Mozart's "Dissonance"

Thomas Cole
“View from Mount Holyoke, Northampton, Massachusetts,
After A Thunderstorm - The Oxbow” (1836)

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Still dissonant after 240 years

Among the highlights of this summer we’ll be performing Mozart’s String Quartet in C Major, K 465. There is a transcendent moment near the beginning that makes my heart leap in my chest. Mozart sets it up perfectly: the cello starts mysteriously with slow, pulsating notes as the other voices enter in succession with sustained dissonant notes out of the key – first the viola, followed by second violin, and then, most jarringly, first violin. Mozart’s own publisher found the opening so bizarre he thought it must be an error (this quartet was nicknamed “The Dissonance” in Mozart’s time due to its weirdness to contemporary ears).  The tension builds for two minutes until it ends with a kind of question which then transforms into a fast melody of almost preternatural beauty and simplicity.  It is like hiking up a mountain in the rain when suddenly the clouds part and you are presented with a glorious view.

Such music poses challenges to the performer. In an interview, the great Mozart interpreter Alfred Brendel was asked what Artur Schnabel meant when he said: "Mozart is too easy for children, but too difficult for professionals.”

Alfred Brendel: In Mozart's works everything is exposed. There are relatively few notes and each of them counts. Not only that you find the right key, but that you give each key the right nuance, the right inflection. If you are not careful you fall into a trap. Most players either don't see the complications and think the pieces are too easy, or they do see the complications and find them too difficult.

The incomparable Alfred Brendel

Stories of how entire works flew direct from Mozart’s head to the page are accurate. His manuscripts rarely reveal any changes or corrections. That he was able to compose with such ease is staggering. That he was 25 years old and only recently arrived in Vienna from the backwater that was Salzburg to meet his idol, Joseph Haydn (to whom he dedicated this set of quartets) almost defies belief.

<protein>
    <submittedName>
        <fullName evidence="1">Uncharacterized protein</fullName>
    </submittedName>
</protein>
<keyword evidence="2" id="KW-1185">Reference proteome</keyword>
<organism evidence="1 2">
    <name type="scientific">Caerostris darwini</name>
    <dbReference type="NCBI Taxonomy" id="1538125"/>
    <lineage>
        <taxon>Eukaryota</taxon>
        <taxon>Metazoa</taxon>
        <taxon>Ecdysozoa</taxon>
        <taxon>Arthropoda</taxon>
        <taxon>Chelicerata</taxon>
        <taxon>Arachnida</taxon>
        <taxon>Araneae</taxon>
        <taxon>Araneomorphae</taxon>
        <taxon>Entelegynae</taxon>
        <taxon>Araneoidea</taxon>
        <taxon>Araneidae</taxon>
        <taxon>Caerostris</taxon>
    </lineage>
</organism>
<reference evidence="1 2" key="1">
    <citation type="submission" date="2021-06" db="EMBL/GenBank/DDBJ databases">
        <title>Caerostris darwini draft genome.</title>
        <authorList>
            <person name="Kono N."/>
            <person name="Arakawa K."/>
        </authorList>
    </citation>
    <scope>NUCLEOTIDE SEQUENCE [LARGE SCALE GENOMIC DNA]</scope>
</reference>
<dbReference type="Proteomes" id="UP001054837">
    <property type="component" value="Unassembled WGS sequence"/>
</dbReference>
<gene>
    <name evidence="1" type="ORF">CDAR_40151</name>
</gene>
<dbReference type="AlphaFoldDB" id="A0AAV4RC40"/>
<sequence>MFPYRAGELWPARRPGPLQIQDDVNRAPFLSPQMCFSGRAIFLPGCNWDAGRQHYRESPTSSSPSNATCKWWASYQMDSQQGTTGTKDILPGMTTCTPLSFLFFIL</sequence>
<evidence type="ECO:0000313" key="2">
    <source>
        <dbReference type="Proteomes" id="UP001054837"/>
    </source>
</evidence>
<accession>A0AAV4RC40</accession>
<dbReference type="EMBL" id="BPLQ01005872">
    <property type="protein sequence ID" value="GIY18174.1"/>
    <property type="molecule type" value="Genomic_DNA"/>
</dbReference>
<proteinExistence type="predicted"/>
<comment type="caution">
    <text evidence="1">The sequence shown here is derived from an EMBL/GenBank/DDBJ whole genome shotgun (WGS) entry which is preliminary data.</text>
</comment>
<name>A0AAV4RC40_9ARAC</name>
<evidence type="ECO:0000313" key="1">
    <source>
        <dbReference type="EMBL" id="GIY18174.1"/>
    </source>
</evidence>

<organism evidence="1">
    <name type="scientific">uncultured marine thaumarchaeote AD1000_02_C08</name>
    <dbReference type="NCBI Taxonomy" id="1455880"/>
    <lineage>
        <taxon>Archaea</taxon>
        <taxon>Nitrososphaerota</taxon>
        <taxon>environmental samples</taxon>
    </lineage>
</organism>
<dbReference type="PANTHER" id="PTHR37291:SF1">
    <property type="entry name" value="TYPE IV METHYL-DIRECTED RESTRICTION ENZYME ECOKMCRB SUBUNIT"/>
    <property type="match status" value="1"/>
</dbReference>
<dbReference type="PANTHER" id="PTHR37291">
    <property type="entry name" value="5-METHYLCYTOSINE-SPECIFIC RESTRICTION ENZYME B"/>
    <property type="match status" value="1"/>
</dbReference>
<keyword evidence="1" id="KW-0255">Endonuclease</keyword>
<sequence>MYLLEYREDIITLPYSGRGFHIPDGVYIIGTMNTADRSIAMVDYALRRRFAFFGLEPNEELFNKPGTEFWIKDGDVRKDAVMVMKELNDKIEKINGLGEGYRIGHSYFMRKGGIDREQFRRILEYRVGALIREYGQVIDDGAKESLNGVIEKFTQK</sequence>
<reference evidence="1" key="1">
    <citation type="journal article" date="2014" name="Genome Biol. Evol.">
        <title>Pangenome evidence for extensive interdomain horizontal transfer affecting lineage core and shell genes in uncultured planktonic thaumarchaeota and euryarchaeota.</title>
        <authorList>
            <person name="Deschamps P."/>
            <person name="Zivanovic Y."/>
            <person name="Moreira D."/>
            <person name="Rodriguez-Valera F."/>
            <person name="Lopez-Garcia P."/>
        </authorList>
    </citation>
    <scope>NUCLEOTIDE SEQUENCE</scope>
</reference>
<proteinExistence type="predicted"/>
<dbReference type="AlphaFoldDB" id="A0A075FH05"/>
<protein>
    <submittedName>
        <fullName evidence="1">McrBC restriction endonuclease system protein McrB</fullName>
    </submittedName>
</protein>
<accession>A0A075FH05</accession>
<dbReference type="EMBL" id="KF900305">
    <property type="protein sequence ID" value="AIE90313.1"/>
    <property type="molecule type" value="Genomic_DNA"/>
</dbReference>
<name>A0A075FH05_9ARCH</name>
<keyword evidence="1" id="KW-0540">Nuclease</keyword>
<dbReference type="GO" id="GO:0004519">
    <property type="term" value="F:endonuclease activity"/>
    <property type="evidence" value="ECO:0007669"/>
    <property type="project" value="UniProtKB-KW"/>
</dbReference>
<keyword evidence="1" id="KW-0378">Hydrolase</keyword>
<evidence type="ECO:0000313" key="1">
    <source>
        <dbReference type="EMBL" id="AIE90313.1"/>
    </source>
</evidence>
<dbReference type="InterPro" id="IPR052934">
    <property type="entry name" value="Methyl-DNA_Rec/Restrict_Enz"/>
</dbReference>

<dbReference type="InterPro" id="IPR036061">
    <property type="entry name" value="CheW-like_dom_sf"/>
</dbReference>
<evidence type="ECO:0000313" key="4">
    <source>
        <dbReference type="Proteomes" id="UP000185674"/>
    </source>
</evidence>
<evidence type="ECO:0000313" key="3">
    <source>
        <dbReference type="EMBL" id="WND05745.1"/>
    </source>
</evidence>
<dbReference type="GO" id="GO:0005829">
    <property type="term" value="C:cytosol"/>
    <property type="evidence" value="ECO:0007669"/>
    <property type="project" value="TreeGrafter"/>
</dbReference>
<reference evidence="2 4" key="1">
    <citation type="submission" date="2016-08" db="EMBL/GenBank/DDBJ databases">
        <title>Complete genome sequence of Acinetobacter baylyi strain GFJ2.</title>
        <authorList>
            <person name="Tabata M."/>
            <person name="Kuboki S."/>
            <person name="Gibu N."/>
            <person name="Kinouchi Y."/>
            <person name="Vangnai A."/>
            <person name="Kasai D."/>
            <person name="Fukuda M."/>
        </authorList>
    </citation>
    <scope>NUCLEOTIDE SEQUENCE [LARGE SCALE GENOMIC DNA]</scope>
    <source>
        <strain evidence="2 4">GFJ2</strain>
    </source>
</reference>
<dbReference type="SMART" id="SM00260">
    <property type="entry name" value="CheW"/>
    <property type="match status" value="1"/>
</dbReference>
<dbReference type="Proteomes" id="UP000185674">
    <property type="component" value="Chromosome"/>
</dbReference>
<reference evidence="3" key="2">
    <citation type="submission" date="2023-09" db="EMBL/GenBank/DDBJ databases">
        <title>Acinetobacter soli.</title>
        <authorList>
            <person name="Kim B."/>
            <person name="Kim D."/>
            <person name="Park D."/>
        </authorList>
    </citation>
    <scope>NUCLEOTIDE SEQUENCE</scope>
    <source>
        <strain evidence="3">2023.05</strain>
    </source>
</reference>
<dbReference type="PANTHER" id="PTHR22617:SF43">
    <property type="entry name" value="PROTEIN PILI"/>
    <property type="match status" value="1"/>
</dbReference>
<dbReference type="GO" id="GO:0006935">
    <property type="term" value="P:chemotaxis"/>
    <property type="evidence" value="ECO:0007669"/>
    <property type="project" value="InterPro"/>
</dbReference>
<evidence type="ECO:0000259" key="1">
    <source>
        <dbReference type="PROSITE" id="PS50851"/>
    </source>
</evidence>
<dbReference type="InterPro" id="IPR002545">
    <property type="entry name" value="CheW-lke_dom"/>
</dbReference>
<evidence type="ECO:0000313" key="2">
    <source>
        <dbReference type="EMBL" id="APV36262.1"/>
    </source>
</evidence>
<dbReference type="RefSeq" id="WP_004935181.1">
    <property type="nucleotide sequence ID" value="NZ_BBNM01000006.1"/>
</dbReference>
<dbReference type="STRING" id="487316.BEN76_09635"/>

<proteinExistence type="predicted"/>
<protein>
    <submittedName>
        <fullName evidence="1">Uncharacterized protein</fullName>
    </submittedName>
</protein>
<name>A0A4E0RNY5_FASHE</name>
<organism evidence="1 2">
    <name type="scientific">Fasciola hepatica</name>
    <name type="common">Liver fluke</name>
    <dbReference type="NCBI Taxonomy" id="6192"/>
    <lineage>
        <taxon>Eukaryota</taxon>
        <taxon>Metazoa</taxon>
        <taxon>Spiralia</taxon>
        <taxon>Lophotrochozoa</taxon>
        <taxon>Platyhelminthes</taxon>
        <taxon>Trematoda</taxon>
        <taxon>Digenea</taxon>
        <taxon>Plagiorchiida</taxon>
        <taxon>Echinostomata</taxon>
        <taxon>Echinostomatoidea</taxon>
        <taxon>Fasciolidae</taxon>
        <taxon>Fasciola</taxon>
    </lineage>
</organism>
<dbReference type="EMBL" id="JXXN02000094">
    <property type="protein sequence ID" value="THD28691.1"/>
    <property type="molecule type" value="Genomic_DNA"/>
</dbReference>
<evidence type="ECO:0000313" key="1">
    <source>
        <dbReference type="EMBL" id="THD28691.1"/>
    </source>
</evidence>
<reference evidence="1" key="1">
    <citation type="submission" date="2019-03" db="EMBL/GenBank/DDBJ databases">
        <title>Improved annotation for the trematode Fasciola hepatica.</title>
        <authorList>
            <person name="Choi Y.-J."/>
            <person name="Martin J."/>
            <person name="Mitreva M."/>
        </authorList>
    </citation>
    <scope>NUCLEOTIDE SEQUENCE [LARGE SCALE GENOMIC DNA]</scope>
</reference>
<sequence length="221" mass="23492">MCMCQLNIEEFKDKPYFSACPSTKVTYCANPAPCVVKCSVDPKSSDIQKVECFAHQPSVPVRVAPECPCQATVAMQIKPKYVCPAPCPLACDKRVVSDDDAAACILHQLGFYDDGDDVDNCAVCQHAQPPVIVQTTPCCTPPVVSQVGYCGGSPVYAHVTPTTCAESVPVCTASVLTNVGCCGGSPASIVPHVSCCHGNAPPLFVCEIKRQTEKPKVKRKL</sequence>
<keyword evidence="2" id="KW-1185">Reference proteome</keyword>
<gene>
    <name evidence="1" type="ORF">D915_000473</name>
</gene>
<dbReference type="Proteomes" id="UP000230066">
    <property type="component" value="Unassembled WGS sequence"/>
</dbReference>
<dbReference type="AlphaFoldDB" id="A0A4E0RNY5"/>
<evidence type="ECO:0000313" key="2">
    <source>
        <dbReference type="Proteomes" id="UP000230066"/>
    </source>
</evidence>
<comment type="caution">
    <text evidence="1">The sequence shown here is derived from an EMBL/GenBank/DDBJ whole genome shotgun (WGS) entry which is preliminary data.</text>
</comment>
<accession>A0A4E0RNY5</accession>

Mozart’s dedication to Haydn says:
“Your good opinion encourages me to offer [these] to you,
and leads me to hope that you will not consider
them wholly unworthy of your favor.

Please, then, receive them kindly and be to them
a father, guide, and friend!”

We have the good fortune to perform this piece several times at the festival, allowing our interpretation to evolve over the course of the week. There is both a thrill to performing a piece the first time and a different sort of satisfaction as one becomes more comfortable with a given work - that elusive ease which Brendel refers to might be conjured more easily once a performer or group has a few performances under their belt. Then again, that early spontaneity - before a group has settled in - opens up other possibilities.

To really nail Mozart in a concert involves a tug of war between putting into practice what you’ve so carefully rehearsed (intonation, matching articulation, dynamics, balancing the voices) while also opening yourself up to something unexpected and wonderful. Without the former, you have a glorious mess; without the latter, you may as well have a computer give the concert.

David Yang, Artistic Director

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